Archive for June, 2013

See The Moon, It Hates Us

Posted in Uncategorized with tags , , , on June 23, 2013 by johnbuckley100

With apologies to the late Donald Barthelme, who sure knew how to title stories, didn’t he?  Leica M, Vario-Elmar-R @200mm.  First picture we’ve ever tried actually to capture the face of the moon, which we now can do, given the Leica M takes R lenses.  Sort of getting the hang of things…

See The Moon

At Comet Ping Pong, Mikal Cronin Replenishes The Tree Of Real Rock’n’Roll

Posted in Music with tags , , , , on June 22, 2013 by johnbuckley100

MikaelComet

iPhone 5

Seeing Mikal Cronin play at nearby Comet Ping Pong was as disorienting as it would be to see Ty Segall play at your child’s elementary school cafeteria: at once familiar, intimate, but almost dream-like in its jumbled combination of figures you never expected to see in that particular locale.  His set relied, it seemed, far more on songs from his eponymous first album than on the brilliant MC II, which loyal Tulip Frenzy readers know we have grokked so thoroughly that it haunts us.  He kicked off the set with “Is It Alright” and played “Apathy” before getting to the amazing “Am I Wrong” from the new album.  Playing an electric 12-string while fellow vets from the Ty Segall Band thrashed out his unique mash-up of Beatles’n’Beach Boys-meet-punk-rock’n’Lemonheads, a cool ocean breeze from California beaches swept through a room ordinarily given up to vicious ping pong matches between fathers and their six-year old daughters.  It was a fun evening, and he was great.

We wonder if, had we stumbled across Cronin outside of the context of Ty Segall — like everyone else this side of Laguna Beach, we first became aware of him via his collaboration with his pal on Reverse Shark Attack — how would we rank him? Where would we sort him on our taxonomical scale? Which aquarium would we try to place him in lest he eat the comparative guppies or get eaten by the bigger fish? The temptation is to view Mikal as an Earth-sized planet revolving around Ty’s Sun-sized talent, but MC II reveals him to be far more than that.  Yes, we are anxiously awaiting Ty’s August release of Sleeper, but it’s going to have to be darn tasty to exceed the savory pie Cronin released in May, not to mention the live show we saw last night at our favorite children’s pizza place cum ping pong stadium.

Still, it’s sufficiently impossible to separate Cronin from Segall that there’s no point in trying.  Segall plays on Cronin’s album and vice versa, Cronin’s songwriting has surely benefited from close collaboration with the freshest American rock’n’roll songwriting talent since maybe John Fogerty, and they share, among other things — a locale, an approach, a drummer — a gloriously catholic take on modern rock’n’roll — Segall a tad more influenced by Kurt Cobain, Cronin by Brian Wilson.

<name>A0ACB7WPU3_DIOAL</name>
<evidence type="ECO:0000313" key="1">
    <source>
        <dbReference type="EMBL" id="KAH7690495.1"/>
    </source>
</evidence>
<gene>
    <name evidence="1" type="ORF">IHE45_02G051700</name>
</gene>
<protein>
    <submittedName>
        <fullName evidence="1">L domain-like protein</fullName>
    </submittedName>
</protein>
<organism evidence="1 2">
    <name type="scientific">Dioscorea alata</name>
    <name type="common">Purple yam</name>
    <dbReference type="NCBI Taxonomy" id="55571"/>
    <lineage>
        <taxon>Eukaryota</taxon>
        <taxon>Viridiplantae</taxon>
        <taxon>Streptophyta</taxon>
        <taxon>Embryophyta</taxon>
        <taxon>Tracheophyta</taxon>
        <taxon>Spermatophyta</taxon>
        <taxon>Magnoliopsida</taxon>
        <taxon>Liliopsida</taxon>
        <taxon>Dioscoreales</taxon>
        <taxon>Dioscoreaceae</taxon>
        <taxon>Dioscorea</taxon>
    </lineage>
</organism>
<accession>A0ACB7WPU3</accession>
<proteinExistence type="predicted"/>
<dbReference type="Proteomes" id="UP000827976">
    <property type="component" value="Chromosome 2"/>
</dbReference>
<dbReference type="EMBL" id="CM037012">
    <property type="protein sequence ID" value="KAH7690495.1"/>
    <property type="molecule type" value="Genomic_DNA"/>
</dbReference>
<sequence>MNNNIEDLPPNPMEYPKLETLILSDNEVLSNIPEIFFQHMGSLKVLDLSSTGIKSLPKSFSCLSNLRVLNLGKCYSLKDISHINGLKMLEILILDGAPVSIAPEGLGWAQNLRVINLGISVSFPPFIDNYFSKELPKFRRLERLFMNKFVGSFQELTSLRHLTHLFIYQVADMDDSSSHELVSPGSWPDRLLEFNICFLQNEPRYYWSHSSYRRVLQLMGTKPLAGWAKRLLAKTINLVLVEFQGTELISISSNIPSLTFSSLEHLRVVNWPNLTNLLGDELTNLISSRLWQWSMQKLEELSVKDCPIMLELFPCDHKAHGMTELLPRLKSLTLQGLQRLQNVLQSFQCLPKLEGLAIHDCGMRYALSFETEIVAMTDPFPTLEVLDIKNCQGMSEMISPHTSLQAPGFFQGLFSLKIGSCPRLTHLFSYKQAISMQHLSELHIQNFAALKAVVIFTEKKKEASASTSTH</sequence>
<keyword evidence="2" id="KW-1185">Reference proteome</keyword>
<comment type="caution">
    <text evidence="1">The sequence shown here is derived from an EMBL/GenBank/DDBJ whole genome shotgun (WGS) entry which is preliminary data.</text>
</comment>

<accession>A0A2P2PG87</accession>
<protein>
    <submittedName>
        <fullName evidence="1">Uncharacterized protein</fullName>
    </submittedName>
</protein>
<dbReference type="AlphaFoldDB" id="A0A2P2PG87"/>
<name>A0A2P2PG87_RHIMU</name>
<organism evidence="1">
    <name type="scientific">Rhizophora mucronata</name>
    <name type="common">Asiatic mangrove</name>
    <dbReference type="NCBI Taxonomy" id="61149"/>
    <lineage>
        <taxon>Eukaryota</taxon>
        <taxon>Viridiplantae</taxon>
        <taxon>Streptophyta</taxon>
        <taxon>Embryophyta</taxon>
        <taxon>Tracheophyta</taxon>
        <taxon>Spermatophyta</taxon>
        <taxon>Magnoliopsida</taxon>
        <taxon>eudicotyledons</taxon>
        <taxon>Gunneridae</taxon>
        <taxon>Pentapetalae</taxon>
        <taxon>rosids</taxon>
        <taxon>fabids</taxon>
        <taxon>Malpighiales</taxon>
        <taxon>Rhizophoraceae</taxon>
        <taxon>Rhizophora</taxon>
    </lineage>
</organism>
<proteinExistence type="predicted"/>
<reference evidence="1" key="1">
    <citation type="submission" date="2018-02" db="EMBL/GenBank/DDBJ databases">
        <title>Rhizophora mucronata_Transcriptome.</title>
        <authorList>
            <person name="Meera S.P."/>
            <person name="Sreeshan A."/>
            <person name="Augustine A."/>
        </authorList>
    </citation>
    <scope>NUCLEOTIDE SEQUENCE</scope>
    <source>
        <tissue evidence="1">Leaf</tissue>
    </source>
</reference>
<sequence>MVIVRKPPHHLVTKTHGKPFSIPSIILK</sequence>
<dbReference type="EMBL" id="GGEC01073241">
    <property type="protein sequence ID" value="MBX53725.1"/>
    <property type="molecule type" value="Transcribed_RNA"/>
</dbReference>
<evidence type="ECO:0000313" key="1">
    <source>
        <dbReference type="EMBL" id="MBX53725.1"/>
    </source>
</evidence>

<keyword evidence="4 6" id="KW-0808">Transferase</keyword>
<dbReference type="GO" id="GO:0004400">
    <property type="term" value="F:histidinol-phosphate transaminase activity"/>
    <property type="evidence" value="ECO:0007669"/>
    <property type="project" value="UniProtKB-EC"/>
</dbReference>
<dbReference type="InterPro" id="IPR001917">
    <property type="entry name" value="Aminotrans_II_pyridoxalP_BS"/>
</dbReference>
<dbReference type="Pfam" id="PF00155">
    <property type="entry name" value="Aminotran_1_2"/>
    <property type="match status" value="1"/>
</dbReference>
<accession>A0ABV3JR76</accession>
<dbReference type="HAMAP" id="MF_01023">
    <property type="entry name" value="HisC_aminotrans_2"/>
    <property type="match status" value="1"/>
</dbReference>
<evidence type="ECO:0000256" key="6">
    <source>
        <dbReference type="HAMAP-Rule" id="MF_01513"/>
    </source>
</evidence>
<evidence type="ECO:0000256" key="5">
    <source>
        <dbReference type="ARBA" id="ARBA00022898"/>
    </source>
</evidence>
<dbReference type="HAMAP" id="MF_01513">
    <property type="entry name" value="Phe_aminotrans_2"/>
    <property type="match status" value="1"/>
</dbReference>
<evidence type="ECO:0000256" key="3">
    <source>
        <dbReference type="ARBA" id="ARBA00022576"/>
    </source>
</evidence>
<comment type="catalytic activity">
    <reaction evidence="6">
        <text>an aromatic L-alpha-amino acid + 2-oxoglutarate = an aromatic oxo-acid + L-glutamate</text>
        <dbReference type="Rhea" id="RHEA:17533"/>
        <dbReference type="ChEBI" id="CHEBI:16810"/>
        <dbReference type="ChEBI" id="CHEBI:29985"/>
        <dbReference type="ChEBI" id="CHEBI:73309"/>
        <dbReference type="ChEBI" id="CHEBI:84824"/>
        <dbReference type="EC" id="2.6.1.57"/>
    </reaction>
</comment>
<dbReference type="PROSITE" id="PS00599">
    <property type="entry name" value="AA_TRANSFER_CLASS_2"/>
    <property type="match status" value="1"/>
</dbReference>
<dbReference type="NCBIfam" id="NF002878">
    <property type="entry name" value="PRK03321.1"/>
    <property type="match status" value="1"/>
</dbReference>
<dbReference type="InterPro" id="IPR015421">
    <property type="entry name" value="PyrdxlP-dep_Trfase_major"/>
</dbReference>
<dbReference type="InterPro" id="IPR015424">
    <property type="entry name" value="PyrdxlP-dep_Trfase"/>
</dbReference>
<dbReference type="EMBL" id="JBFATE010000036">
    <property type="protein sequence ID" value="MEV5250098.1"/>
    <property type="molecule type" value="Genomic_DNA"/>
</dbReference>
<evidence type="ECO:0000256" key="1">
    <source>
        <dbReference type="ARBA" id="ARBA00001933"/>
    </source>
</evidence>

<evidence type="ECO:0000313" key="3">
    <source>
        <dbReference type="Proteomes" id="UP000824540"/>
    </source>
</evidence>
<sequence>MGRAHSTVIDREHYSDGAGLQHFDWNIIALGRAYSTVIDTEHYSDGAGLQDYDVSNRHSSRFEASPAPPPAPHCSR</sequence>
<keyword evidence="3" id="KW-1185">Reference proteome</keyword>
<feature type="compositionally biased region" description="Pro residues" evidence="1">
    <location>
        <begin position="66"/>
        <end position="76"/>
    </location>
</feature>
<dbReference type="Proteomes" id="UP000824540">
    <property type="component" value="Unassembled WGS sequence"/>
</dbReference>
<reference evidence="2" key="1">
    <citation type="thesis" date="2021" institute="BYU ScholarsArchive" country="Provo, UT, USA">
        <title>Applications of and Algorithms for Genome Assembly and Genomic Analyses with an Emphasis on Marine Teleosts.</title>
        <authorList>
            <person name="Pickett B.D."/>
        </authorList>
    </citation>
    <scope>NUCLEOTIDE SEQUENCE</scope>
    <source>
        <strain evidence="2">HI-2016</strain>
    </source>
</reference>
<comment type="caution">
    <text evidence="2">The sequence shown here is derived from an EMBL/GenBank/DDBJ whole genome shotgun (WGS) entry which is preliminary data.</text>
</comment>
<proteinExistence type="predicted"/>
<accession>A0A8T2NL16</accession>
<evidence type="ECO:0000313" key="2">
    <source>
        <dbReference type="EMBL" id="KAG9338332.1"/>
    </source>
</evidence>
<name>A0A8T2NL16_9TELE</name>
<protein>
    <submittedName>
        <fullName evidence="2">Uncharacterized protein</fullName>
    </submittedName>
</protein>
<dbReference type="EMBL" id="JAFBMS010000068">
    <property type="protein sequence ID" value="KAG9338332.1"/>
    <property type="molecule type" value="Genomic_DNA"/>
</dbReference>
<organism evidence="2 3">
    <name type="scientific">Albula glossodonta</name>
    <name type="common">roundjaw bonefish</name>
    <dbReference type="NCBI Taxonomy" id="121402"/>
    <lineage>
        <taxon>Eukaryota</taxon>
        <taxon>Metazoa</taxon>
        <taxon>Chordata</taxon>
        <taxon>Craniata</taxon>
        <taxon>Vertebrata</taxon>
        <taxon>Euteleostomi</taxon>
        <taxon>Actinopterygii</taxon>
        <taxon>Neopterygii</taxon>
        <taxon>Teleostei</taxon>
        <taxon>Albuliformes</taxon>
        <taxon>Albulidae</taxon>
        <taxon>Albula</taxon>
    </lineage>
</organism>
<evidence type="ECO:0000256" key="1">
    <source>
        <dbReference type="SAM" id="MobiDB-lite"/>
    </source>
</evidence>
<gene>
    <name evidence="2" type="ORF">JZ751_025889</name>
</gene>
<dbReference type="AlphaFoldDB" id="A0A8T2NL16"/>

Word has it that Mikal stuck it through to get a college degree from music school, and recently.  We don’t know if that’s true, but if so, it reveals something about his earnestness and responsibility.  And ambition.  Based on how excellent he and his band were last night, even in the face of the expected bad sound in a small back room in a pizza parlor, given the genius-level pop chops revealed on MC II, this is a kid who completely has it together, and is going far.  The tree of rock’n’roll is replenished by the fresh blood of talents like Mikal Cronin.  This morning we are groggy from the experience, but grateful, and at peace with the future.

And On The Longest Day Of The Year

Posted in Uncategorized with tags , , on June 21, 2013 by johnbuckley100

The most beautiful day in… less than a week.  Leica M, Noctilux f/0.95, ND filter.

Longest Day

The Decisive Interview: The Two-Part Post On Cartier-Bresson That Sums It All Up

Posted in Uncategorized with tags , , , , , , , on June 21, 2013 by johnbuckley100

The New York Times’ Lens Blog is one of the great daily reads, a public service to those who care about photojournalism and photography.  Yesterday, the Lens Blog published the first installment of a previously unpublished interview with Henri Cartier-Bresson.  This morning, they published the second installment.  If you only ever read one thing about the great master’s views on photography — in fact, if you only ever read one essay on photography — this interview would be a good candidate for the essential distillation.  It’s the Decisive Interview, as it were.

The back story is lovely.  In 1971, Cartier-Bresson sat for the interview with Sheila Turner-Seed, who died in 1979, though not before giving birth, a year before her passing, to a daughter.  Many years later, the daughter found the interviews her mother conducted, and heard, for the first time, her mother’s voice.  The interviews will be included in a documentary film Rachel Seed is producing about her mother.